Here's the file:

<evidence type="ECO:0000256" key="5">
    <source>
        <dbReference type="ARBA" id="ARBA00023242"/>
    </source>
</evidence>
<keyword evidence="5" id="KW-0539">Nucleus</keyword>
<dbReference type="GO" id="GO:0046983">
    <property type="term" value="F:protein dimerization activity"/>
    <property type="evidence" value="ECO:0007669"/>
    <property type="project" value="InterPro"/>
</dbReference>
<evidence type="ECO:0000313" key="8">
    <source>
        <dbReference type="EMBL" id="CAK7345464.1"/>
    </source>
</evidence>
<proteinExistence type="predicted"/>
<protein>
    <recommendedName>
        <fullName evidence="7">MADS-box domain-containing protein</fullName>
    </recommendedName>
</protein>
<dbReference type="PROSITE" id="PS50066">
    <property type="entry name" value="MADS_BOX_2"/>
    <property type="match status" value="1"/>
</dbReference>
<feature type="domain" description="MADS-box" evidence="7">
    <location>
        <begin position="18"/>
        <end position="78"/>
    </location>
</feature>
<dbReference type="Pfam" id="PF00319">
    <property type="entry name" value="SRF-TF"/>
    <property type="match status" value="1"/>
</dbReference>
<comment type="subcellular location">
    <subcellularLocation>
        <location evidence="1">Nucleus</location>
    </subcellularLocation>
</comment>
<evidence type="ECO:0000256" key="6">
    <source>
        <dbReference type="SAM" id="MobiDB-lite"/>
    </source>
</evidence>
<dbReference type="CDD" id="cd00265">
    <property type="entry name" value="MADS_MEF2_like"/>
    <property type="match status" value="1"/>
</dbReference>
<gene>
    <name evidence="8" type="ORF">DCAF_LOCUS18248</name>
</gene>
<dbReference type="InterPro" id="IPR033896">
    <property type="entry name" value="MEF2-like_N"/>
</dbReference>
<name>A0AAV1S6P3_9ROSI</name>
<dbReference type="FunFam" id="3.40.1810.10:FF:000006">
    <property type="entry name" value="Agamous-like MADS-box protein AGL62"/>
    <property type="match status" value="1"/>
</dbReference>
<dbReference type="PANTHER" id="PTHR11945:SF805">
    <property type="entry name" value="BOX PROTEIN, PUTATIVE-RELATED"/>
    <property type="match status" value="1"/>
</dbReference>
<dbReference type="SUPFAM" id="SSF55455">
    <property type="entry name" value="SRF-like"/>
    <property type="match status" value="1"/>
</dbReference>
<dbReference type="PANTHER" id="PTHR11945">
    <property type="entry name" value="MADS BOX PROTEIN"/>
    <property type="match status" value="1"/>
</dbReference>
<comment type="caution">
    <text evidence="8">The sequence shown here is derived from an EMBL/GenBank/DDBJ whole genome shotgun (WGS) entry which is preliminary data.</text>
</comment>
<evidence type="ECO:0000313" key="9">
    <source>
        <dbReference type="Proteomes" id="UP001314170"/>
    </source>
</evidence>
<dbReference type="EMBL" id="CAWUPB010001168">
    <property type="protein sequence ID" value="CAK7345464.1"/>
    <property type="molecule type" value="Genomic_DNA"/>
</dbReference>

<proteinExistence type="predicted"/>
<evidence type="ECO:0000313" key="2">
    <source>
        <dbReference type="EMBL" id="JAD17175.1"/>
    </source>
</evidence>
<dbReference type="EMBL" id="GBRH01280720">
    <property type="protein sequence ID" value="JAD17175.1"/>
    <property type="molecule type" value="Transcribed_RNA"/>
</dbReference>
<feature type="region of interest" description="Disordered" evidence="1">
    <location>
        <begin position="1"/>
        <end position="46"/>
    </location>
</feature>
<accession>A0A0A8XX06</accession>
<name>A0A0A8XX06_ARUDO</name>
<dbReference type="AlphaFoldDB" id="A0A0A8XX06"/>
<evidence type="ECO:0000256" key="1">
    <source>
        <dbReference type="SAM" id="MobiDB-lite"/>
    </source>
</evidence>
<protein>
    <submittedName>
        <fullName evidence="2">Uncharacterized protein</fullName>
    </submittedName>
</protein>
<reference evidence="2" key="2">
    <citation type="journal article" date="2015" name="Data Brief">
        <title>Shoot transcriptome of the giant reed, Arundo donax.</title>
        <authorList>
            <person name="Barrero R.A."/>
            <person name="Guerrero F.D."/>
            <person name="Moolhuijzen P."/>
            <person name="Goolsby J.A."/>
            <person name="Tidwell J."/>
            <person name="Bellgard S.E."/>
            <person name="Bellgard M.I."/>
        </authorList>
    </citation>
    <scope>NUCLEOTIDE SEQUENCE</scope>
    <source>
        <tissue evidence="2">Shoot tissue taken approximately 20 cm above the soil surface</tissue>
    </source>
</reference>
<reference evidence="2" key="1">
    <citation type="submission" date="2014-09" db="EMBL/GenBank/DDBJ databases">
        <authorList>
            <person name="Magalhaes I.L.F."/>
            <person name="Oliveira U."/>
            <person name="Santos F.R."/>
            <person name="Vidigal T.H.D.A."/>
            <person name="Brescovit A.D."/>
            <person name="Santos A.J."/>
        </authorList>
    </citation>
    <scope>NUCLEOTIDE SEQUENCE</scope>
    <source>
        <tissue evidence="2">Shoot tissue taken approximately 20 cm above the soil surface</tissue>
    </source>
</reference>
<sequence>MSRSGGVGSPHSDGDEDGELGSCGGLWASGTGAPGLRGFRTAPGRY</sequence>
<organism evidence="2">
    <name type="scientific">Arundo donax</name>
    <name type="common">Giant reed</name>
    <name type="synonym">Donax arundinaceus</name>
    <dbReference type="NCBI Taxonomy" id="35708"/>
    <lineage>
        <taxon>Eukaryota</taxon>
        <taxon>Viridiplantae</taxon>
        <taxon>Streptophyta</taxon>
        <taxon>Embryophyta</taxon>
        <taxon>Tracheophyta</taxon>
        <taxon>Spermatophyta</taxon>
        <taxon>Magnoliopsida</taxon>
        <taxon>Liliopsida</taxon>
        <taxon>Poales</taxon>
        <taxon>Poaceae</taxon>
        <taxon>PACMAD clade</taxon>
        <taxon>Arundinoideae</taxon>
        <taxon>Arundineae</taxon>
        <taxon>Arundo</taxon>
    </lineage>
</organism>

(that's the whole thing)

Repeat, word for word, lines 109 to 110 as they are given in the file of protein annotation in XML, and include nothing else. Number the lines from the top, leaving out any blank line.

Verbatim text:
</evidence>
<protein>